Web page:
Ride as a passenger on my airline while on duty and in uniform.
Usually to get me to where an airplane was waiting for a crew.
Especially when in uniform, I always made a bit of a production out of getting out reading the emergency info card, even if I was on the aircraft I was fully qualified in and could quote you chapter and verse on ALL the emergency precedures.
I hoped passengers would see me and think "Gee, even the pilot is reading this thing. Maybe I better take a look."
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trof Donating Member (1000+ posts) Send PM | Profile | Ignore Sun Oct-26-03 04:34 PM
Response to Reply #34
47. oh yeah...safest place
All other things being equal (whatever THAT means), and depending on the aircraft...the tail.

I have seen crashes where the tail section broke off and most just walked out of it while everyone forward of them died, usually from "smoke" (actually toxic gasses) inhalation. I wish they'd make interiors out of non-flammable, non-toxic materials, but that would cost more so I guess it won't happen. The old U.S.S.R. state airline, Aeroflot, had many of their first class sections in the tail.

However, my first choice is by an over-wing exit. I like to have as much control as possible when it's time to deplane. Usually has more legroom too.
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Padraig18 Donating Member (1000+ posts) Send PM | Profile | Ignore Sun Oct-26-03 04:36 PM
Response to Reply #47
48. Hot meals
Why do the hot meals served invariably taste like cat food and look like Alpo over chow mein noodles?
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trof Donating Member (1000+ posts) Send PM | Profile | Ignore Sun Oct-26-03 05:09 PM
Response to Reply #48
52. The answer to almost every airline problem
or shortcoming is $$$$$$$$$$$$$.
If it cuts into the bottom line, they don't want to hear about it.
I actually remember way back when the Civil Aeronautics Board (CAB) ran the pricing end of flights. If 3 airlines flew from Chicago to New York, they all had to charge the same price. The only ways they COULD compete was amenities like quality and variety of food, frequency of service (although the CAB controlled much of that too), free magazines, beauty of flight attendants (it's true!), etc.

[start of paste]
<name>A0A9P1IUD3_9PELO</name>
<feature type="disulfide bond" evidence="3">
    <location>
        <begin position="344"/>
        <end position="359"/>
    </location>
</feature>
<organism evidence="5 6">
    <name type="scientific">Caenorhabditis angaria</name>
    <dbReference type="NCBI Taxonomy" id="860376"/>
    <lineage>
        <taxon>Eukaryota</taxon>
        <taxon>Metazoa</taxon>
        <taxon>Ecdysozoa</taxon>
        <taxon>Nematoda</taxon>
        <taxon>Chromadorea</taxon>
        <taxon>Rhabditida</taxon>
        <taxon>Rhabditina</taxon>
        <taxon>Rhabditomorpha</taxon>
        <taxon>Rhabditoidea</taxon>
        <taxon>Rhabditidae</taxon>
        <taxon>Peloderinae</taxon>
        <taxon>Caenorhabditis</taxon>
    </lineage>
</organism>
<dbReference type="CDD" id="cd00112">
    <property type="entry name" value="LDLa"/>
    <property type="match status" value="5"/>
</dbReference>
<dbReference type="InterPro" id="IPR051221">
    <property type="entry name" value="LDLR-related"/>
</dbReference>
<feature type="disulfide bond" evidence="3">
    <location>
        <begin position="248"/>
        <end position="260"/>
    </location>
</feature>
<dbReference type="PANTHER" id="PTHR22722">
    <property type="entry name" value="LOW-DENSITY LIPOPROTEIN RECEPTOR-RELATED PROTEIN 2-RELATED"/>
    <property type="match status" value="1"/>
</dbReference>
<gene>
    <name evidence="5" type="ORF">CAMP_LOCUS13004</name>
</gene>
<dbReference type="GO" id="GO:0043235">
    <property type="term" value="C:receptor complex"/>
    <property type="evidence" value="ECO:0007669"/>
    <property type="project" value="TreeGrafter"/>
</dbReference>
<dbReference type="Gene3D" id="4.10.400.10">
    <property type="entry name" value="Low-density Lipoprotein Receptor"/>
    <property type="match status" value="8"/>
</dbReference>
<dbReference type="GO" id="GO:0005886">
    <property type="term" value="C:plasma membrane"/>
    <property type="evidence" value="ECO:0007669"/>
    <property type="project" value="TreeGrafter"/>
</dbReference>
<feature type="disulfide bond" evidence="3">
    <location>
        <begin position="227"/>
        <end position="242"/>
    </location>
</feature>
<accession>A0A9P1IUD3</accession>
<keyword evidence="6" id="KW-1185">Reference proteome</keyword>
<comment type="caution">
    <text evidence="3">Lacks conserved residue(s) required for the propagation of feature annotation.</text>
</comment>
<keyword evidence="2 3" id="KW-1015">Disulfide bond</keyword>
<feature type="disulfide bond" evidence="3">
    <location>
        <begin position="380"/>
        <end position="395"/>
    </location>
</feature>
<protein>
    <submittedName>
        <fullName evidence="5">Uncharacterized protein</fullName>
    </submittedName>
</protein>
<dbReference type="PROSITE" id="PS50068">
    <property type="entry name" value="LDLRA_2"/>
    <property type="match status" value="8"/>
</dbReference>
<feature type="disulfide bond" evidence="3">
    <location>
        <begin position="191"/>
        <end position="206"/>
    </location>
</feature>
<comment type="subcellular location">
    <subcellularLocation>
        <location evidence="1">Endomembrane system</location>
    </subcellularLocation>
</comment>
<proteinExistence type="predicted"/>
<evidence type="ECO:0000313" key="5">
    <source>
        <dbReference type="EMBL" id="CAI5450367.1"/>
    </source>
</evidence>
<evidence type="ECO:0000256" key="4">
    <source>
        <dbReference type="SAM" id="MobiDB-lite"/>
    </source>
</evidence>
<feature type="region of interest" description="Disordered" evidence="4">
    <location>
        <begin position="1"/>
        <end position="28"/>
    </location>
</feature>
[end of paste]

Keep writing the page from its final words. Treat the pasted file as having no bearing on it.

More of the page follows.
Even uniforms. For a while, TWA f/a's changed into paper dresses after take-off. Everybody carried a pair of scissors and we had competitions for the shortest mini. I am NOT making this up. These were the good ol' days when flying was fun. At least the first class meals were gourmet creations, and the coach vittles weren't bad either.

You don't have to worry about that now, because I don't think anyone gets fed any more. At least not on domestic flights. Some airlines are going to start SELLING coach meals. I'd rather brown-bag it.
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Padraig18 Donating Member (1000+ posts) Send PM | Profile | Ignore Sun Oct-26-03 05:15 PM
Response to Reply #52
54. Yeah
Last time I flew domestically, I just bought some cheese and a couple of apples; you should have seen the steward's look when I asked him if he could give me a knife! :P
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BlueJazz Donating Member (1000+ posts) Send PM | Profile | Ignore Sun Oct-26-03 04:44 PM
Response to Original message
50. Question: Do you ever get up so high that you're....
....able to see planets (bright ones) or stars during the day.
I ask this cause one of the Pilots on the Concorde said that
every so often they can.. (being that the Atmosphere is so thin and the sun's light isn't scattered )
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trof Donating Member (1000+ posts) Send PM | Profile | Ignore Sun Oct-26-03 05:14 PM
Response to Reply #50
53. They flew higher than the rest of us subsonic types.
The highest I ever got (aviationally) was around 55,000 feet (military, T-38). At high noon, the sky was purple-black and I could see the moon and a few stars. If I remember correctly, I was above 95% of the earth's atmosphere. It's the air that makes the sky "blue".